sidered it, of triumphing over him ; although in raality such an idea would have<»eaa vary far from Meadawsere's mind. Meanwhile Raeee was trying hard to control himself. Stornhill's taunting words bad struck deep, and his passions were roused. But he wns righting another'scauso, and anger inirfht ru;n it; therefore ho must ap;:ear caina. " You advise ma," ha said veryquietly, "to go to Air*. Bimpton, as she prafers .to be called, myself. I intend to do so if you refuse." , " And I do refuse." interrupted Stornhill angriiy. " Why the devil should I visit your mistress on her deathbed?" The colour fled from Meaaowsere's cheeks, and hs clenched his hands tightly. Yet he mastered hia fierce passion by an almost superhuman effort, and eaid ia a low, hoarse voice—"You have uttered a he, Stephen Stornhill, and ycu know it. Once mare I ask whether you intend doing what if right by the wonaan ycu have betrayed. Remember, she writes of a secret which will be disclosed before her death. Think whether it ia not to your interest to hsar what she may have to snv rather than that it tibould reach the ears of "strangers. A short visit to her can do you no bsrm. It may be to your advantage, wbiisc co Kate Hird—it means everything." "Curse Kate Hird, and you too. I have had enough of this." " Very weil,'' said Meadowsere with foreod calmness. " ADd now I must ask you to apoiogizn for the insultB to which you have subjected me." Stornhiil lauzhed mockingly. "'Pon my word, you're as good as the hero in a melodrama. Why aun t you turn aotor, Meadotveere? Ab, there's my wifa's voice in the hall. No doubt you arc anxious to bp-6 h«r, Meadow- 6ere. I'll call b^r in, and we can settle our little difference-' at soiue future occasion." But Stornhill had no necosBity te call bis wife. She entered alino-t immediately, and, closing tho door behind her, came to the et>utre of the room and faced her hueband. Her eyes flashed ominously, and a nervous t-.vitchiug about the mouth 09traj ed strong mental excitement. Oca glance at her face was enough to convince Stornhill that something unusual had occurred, and that he was concerned in it. Ee knew nnt whr, but his tiiouRhtB at once Saw off to Kate Hird afraid for the moment to meet his v/nVc gaze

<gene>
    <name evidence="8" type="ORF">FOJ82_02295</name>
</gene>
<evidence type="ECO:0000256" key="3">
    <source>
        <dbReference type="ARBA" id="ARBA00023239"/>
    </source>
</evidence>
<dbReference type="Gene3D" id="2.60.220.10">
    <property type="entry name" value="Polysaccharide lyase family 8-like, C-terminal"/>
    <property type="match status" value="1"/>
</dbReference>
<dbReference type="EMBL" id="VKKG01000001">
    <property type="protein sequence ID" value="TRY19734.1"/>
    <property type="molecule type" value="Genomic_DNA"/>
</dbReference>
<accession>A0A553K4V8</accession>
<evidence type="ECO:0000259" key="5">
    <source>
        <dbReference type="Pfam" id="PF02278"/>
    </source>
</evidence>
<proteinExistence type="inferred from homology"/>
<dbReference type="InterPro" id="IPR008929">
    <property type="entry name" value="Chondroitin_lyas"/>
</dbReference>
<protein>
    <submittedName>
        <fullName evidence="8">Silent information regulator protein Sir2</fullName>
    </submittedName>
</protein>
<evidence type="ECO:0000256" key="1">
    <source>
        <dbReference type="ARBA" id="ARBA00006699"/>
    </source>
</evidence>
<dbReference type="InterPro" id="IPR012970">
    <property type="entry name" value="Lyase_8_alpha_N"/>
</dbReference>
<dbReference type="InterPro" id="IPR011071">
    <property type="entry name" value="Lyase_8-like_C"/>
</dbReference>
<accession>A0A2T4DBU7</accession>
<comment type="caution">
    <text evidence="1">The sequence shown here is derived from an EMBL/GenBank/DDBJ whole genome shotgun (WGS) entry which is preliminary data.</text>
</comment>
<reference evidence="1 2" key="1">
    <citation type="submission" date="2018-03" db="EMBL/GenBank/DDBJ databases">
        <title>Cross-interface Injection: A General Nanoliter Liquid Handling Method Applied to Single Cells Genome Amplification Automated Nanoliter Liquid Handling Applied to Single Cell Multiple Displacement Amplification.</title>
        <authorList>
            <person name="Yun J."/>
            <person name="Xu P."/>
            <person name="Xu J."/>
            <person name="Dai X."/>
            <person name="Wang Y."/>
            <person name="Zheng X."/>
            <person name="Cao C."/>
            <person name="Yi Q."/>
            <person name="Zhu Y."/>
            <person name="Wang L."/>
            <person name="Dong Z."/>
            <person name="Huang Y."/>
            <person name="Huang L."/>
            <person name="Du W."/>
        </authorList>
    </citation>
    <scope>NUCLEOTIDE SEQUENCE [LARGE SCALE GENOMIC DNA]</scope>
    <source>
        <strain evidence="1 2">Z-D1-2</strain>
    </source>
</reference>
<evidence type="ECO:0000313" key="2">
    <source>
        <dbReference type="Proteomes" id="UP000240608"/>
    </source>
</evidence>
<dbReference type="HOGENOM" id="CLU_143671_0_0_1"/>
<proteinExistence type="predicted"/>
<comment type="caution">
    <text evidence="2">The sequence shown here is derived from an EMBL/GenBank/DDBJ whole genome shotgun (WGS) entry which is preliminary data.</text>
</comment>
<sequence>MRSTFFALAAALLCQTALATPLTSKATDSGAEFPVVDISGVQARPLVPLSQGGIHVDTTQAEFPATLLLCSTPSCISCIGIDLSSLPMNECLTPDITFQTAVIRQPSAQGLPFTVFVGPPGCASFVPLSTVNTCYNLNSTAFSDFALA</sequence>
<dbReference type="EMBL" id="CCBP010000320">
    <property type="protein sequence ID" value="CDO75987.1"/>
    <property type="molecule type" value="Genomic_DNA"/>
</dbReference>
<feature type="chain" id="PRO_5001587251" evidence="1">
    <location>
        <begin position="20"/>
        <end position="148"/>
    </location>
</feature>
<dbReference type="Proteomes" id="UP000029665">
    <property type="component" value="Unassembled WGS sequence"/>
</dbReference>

he glanced down at the carpet, saying with an air of some annoyance— " You are intruding, my dear; don't you see that I have a visitor V" Hiida turned suddenly. "Mr. Meadowsere.'' she Reclaimed in astonishment. "Yea, Mrs. Sturnhill, it ia I; butt I was just about, to tai;e my leave." "No, no; nothing oould be more fortunate than to see you here, and I beg of you to remain. I have something to say which concerns both of us." She spoke eagerly, and in a tone of suppressed excitement. Meadowsere bowed and aooepted the chair she agitatedly pushed towards him, whilst Stornhill eank lazily upon a couch and took out his cigar oase. He was inwardly ill at ease, but certainly his nervousness was well disguised. "You have struck a remarkably tragic and effective attitude, my dear," he observed to his wife, who still stood iu the centre of the room with heaving bosom and hands tightly olenched. "I was advising Meadowsere a moment ago to adopt the stage as a profession, and really I think you would prove very successful in the same line. You have no objection to my smiking, I presume?" Hilda made no answer, and Stornhill struck a match leisurely and lighted his cigar. "Oh ! I be* pardon, Meadowsere," he added as an afterthought. "Will you try a cigar? They are very good, I assure you." Reece declined coldly, and Stornhill returned tho case to his pocket with the remark —" lD6 performance is now about to begin. Proceed, my dear;"and, lyins baok, he idly watched ths rings of smoke curling upwards towards the ceiling. Hilda eyed his reclining flgure with rage and disgust. So strong was her passion that when she began to speak the words almost choked ber in the utteranoe, end she abandoned the idea of replying to Stornhill's insults, addressing her remarks solely to Meadowsere. '' You remember, Mr. Meadowsere,"' she said in a trembling voice, which had a world of pathos in it. "how I re;used to give you any explanation when I broke off the engage-